The PW Morning Report: Friday, Aug. 6 2010

Craig Morgan Teicher -- August 6th, 2010

Friday is Myday…

Apple’s Agency Model Scrutinized in UK: Now that Amazon has launched its UK Kindle Store, Apple’s agency model is under fire in the UK. From the Bookseller.

Building An Audience for Translation: Chad Post talks about how it needs to be done over at Publishing Perspectives.

What Makes People Pick Which Book to Buy: Another great HuffPo story (from a couple days ago), in which the author asks her friends what influences their book buying decisions.  She comes up with a list of popular reasons for book buying–useful!

The House that Larsson Built: Quercus was tiny when it bought The Girl with the Dragon Tattoo.  Now it’s really big. From the Independent.

Did Amazon Learn Business from Robber Barons?: The Vancouver Sun compares Amazon’s pricing tactics to robber barrons’ much older business tactics.

Forthcoming: Salinger’s Secrets: Turns out there’s a lengthy bio and a documentary in the works. From GalleyCat.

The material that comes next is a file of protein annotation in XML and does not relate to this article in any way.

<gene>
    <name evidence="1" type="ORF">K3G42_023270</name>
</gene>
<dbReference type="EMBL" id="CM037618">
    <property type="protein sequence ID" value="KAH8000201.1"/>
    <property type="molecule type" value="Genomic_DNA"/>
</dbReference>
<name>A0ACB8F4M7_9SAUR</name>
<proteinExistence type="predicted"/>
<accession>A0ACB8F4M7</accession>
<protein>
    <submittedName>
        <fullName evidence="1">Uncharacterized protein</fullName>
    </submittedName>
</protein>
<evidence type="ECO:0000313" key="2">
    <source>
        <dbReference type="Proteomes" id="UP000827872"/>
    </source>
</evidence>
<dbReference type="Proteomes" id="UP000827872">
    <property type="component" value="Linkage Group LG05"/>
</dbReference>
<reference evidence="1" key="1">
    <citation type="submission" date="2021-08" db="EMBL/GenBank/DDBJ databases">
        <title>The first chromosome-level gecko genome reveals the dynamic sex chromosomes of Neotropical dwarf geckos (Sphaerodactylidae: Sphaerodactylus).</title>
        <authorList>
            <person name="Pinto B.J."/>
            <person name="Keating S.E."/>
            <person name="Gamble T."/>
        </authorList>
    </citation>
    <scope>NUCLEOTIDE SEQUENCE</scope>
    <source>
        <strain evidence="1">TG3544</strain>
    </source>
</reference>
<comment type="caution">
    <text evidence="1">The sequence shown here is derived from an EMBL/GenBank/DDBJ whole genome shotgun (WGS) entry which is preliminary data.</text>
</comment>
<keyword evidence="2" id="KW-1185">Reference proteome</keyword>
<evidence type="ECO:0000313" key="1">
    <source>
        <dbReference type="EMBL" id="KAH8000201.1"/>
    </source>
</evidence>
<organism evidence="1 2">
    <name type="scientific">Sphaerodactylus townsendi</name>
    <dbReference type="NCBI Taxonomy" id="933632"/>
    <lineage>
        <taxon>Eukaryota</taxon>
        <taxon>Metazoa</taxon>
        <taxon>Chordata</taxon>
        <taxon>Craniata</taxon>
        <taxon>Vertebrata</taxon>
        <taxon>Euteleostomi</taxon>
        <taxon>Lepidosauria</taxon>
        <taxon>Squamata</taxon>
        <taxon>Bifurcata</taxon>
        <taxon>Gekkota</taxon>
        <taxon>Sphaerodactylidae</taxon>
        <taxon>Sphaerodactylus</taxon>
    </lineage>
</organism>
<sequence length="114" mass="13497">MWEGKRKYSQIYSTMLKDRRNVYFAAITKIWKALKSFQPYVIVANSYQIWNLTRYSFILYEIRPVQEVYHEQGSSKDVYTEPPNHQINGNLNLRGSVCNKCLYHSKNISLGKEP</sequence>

The Other PW on the Rumpus Book Club: Poets & Writers follows up on the Rumpus Book Club, which we reported on a few weeks ago

One thought on “The PW Morning Report: Friday, Aug. 6 2010

  1. Theresa M. Moore

    The article about Amazon imitating robber barons of the 19th and 20th centuries contains some discrepancies. Amazon charges a hefty commission on the sale of ebooks, which means that the publisher receives substantially less than the advertised price. The other problem is the popularity of Amazon as a shopping venue, which people prefer to use instead of going direct to the publisher or bookseller online. Both these considerations make it difficult to make an antitrust case stick unless the AGs can come up with more than just the hint of predatory pricing. If they really want to get going on this, they can just look at the number of customers inconvenienced by Amazon’s refusal to address their complaints and also their bad bookkeeping. Sellers trying to earn a fair living off Amazon sales are often shorted. That is definitely something to examine.

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